Study: Quitting Facebook Can Lead To Higher Grades For Teens


Can Facebook lead to failure? Study suggests that struggling students can considerably improve their grades by spending less time on social media.


SYDNEY — Social media is indisputably one of the great time-wasters of the modern era. While quickly checking Twitter or Facebook in between appointments or classes hardly feels all that time consuming, those short visits add up, often times resulting in over ten hours of wasted time each and every week. All that lost time can be especially detrimental for underachieving students. According to a new study, teens struggling to keep up academically can considerably improve their grades by cutting back time spent on social media.

Researchers from the University of Technology Sydney say that high-achieving students don’t seem to be negatively impacted by the amount of time they spend on social media, but students with lower grades can significantly benefit from logging off.

“Time spent on social networking platforms puts lower academic achievers at higher risk of failing their course,” comments study leader Dr. James Wakefield in a release. “Lower achieving students may already be grappling with self-regulation and focus, so it seems time spent on Facebook provides a further distraction from studies.”

The research team examined the amount of time a group of more than 500 freshman college students were spending on social media, and how that time allocation influenced their grades. On average, the students in the study were spending about two hours on Facebook everyday, but some reported using social media for over eight hours each day.

“We found that if they used Facebook for three hours a day – not substantially higher than the average of just under two hours – the difference was around six marks in a 60 mark exam or 10%,” Dr. Wakefield explains.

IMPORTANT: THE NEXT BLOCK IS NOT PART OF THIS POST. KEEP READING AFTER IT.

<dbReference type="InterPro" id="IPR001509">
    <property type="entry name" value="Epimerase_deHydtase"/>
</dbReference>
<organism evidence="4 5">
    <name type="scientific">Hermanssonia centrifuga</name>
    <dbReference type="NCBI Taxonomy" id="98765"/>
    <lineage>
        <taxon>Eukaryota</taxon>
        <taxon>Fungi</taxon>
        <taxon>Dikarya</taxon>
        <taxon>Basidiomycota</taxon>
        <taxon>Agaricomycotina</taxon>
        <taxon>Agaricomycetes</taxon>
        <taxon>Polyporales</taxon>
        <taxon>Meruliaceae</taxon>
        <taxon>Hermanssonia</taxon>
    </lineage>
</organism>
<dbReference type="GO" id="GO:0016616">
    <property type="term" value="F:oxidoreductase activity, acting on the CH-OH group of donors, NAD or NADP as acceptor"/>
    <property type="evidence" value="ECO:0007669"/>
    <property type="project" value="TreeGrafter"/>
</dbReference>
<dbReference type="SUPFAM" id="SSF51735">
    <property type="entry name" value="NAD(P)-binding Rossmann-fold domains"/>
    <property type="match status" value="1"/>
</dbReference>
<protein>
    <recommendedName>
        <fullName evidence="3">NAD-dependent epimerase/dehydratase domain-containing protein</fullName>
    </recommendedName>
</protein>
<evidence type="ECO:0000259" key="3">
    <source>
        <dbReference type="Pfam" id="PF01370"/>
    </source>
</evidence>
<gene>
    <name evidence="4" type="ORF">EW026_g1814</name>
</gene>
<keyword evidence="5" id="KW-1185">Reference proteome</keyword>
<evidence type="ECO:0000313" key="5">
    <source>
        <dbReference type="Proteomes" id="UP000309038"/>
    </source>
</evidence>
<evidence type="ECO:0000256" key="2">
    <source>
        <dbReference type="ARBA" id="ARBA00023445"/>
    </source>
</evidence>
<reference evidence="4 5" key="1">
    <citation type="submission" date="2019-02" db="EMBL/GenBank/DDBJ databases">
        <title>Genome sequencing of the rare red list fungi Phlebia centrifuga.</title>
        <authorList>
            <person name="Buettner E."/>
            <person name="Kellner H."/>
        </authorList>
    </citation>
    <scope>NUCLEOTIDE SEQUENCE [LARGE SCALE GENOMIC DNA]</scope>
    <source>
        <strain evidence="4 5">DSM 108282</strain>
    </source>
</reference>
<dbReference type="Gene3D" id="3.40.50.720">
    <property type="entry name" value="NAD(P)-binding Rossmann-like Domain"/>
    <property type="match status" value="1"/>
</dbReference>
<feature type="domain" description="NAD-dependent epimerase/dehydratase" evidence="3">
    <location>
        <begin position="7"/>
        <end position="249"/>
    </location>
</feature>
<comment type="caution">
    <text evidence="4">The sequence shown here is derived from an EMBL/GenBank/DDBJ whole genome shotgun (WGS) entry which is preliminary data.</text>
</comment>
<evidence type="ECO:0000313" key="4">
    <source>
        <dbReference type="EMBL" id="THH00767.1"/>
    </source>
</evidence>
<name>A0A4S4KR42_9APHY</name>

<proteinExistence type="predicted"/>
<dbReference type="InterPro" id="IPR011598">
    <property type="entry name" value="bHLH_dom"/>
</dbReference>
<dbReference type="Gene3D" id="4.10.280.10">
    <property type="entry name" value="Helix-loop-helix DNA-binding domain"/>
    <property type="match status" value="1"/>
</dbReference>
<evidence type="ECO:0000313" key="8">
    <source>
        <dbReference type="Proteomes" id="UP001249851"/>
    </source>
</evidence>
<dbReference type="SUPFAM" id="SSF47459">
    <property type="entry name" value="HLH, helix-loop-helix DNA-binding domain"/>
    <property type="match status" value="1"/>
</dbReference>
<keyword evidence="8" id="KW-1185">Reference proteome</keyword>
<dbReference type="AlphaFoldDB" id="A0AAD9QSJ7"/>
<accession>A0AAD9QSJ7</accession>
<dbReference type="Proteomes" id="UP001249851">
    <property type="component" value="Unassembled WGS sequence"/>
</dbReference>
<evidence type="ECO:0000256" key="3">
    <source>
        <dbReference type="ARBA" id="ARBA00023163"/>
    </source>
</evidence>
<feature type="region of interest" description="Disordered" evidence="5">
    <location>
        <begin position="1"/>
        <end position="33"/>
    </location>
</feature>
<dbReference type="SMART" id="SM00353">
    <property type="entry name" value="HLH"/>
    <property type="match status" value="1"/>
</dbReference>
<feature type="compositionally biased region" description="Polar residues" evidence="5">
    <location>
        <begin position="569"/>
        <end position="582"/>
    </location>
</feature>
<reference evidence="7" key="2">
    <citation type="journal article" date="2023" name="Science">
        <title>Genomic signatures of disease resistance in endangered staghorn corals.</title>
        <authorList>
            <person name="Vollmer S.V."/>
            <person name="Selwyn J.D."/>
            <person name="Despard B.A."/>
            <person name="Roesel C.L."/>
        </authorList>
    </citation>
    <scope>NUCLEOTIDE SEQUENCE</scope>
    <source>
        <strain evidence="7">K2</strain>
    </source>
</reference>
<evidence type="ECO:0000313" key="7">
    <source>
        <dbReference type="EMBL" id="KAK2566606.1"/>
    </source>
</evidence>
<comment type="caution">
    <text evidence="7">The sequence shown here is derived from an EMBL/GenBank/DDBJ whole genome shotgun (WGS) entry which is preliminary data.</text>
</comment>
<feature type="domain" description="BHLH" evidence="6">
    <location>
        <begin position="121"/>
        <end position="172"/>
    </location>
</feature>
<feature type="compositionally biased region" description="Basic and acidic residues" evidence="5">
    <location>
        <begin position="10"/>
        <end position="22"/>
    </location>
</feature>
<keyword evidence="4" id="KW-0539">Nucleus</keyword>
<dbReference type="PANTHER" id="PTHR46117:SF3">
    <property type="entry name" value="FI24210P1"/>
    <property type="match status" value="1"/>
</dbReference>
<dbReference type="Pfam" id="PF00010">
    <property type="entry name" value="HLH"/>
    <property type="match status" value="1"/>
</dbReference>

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The study’s authors are hopeful that their findings help teachers and school administrators better understand how social media use influences academic performance. This study focused on university students with an average age of 19 studying STEM and business subjects, but the researchers are confident their work can also be applied to other college students and even high school-aged learners.

Each student’s academic performance was measured using their weighted average mark across all classes, and all participants were surveyed about their social media habits. Other outside influential factors, such as age and gender, were also accounted for by the research team.

In contrast to previous research focused on social media and grade performance, this study was able to examine the differing levels of influence social media has on above average students in comparison to below average students.

“It appears that for students with lower academic achievement, the use of social networking sites replaces study time, whereas high achieving students are able to juggle both,” Dr. Wakefield continues.

Researchers suggest that struggling students turn off social media notifications on their phones, or even better, delete their accounts altogether.

“Try to get into a mode where you can study without looking at your phone or logging on to social networking sites,” Dr. Wakefield suggests.

For teachers, the study’s authors recommend avoiding the use of social media to communicate with students regarding assignments or learning activities.

“Some educators have embraced sites such as Facebook as a tool for engagement, learning and group assignments,” Dr. Wakefield concludes. “However our research suggests educators should use Facebook only for a specific purpose, rather than to communicate with students more generally.”

Students were also surveyed about why they were using Facebook. Reasons included entertainment purposes, to stay in touch with friends or family, or for educational use. Interestingly, even when students reported using Facebook primarily for educational reasons, it was still a hinderance for below average pupils.

The study is published in the scientific journal Computers & Education.

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